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A cancer diagnosis can be a tough situation for any patient, but it also can pose challenges for their caregivers. Once a patient leaves the hospital or clinic, care is often entirely in the hands of caregivers and the patients themselves. But with a pandemic wreaking havoc on everyone’s lives, how do we care for the caregiver?

Loretta Muss
Loretta Muss

Loretta Muss, coordinator of the Patient and Family Advisory Council at the North Carolina Cancer Hospital, said caregivers are just as vital to the care team as doctors, nurses and anyone involved in medical care, because they are with the patient the majority of the time.

Recognizing the important role caregivers play in a patient’s care, the Patient Family Advisory Council offers training to medical students on how to work with caregivers in clinical settings, acknowledging the important role caregivers play in the treatment and care of cancer. It is often the caregiver administering medications, changing a dressing or even fixing a chest tube when a patient is home.

“This person is going home at the end of the day, and this is the person who will take care of your patient,” Muss said.

This was true for Greensboro, North Carolina, resident Susan Wetzel, whose husband, Barry, was treated for head and neck cancer at the North Carolina Cancer Hospital, the clinical home of UNC Lineberger.

“It’s hard as a caregiver for sure; it’s hard to see him like that,” Wetzel said. “I had to give him shots, twice a day for months. I had lots of duties, and it kept me occupied because I had stuff to do.”

She would make notes on her iPad and bring it to her husband’s appointments, taking down responses to the questions she had for his care team, and they would make sure they addressed her concerns at each visit. Wetzel said it was easier for her to process the impact of her husband’s diagnosis and care when she wrote it down.

Support for cancer caregivers

A person holding their hands over another person's hand in a comforting way.

Muss said patients often only hear about 25% of what a doctor or nurse says to them in a clinical setting. “A caregiver has to hear the other 75%,” she said. “The average age of a caregiver is probably 47, and they are often female. Sandwiched between a family, job, home and taking care of older parents, trying to hold all those balls up in the air is horrific.”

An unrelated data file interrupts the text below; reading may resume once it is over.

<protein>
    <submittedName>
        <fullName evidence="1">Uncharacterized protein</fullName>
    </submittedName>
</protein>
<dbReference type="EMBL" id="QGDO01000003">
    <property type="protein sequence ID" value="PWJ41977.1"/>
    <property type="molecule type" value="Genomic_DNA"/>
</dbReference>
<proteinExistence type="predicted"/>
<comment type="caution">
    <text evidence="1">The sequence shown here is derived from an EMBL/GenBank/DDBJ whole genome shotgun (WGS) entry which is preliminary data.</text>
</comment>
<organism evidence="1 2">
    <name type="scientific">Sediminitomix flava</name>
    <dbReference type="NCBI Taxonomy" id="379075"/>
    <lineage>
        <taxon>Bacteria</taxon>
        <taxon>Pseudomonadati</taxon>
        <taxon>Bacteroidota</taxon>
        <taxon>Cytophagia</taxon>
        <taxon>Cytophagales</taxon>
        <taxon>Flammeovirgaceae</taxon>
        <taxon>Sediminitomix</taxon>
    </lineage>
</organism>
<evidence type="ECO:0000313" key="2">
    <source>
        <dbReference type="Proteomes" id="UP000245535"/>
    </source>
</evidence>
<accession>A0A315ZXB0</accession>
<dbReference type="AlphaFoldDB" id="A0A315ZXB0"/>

Muss and the UNC Lineberger Comprehensive Cancer Support Program (CCSP) team recognize that caregivers have needs along with the patients, who are often family members. CCSP offers services that cover everything from coping with stress, help with legal documents, nutrition information, exercise and more, and these resources are all available to caregivers.

Knowing that caregivers may also need mental and emotional resources to care for themselves and their family members, the hospital launched Caregiver Conversations. It began as a bimonthly meetup, and then became a weekly occurrence where caregivers can get together and talk openly and honestly about the difficulties they’re facing. Muss said it is more of a “meeting of the minds” than it is a support group.

“We’ve had some challenges, but then there are times when people have finally been able to let their guard down and share, times when caregivers were able to give and get good advice,” she said.

A couple holding hands

Caregiver burnout and the pandemic

The burden of caregiving burnout and stress is all too real, particularly during the COVID-19 pandemic, Muss said. Loss of connection has been a major factor for everyone during the past year, but caregivers have often lost more than the average person, particularly if the patient is someone they rely on, like a parent or a spouse.

“The isolation of the pandemic and a catastrophic diagnosis can really impact families,” Muss said. “We need to give them the tools and for them not to feel guilty or burdened by something so out of their control.”

With virtual visits now dominating health care, it’s easier than ever to reach out, but sometimes caregivers need someone to check in on them. “We have to be the connection. We have to be the one who picks up the phone and calls,” Muss said.

Muss said simply offering yoga classes or urging someone to take time for themselves is not always enough, and some caregivers need a reminder that there are options available for them.

“Caregivers need to know that if they are stressed, they should check with the patients’ physician for a referral for CCSP services,” Muss said. “If they’re struggling, they need to tell their navigators, they will know where to send them.”

Caregivers can find support and resources through the UNC Lineberger Caregivers website created through a partnership between the UNC Lineberger Comprehensive Cancer Support Program (CCSP) and the UNC Gillings School of Global Public Health to address the unique needs of caregivers during the cancer journey.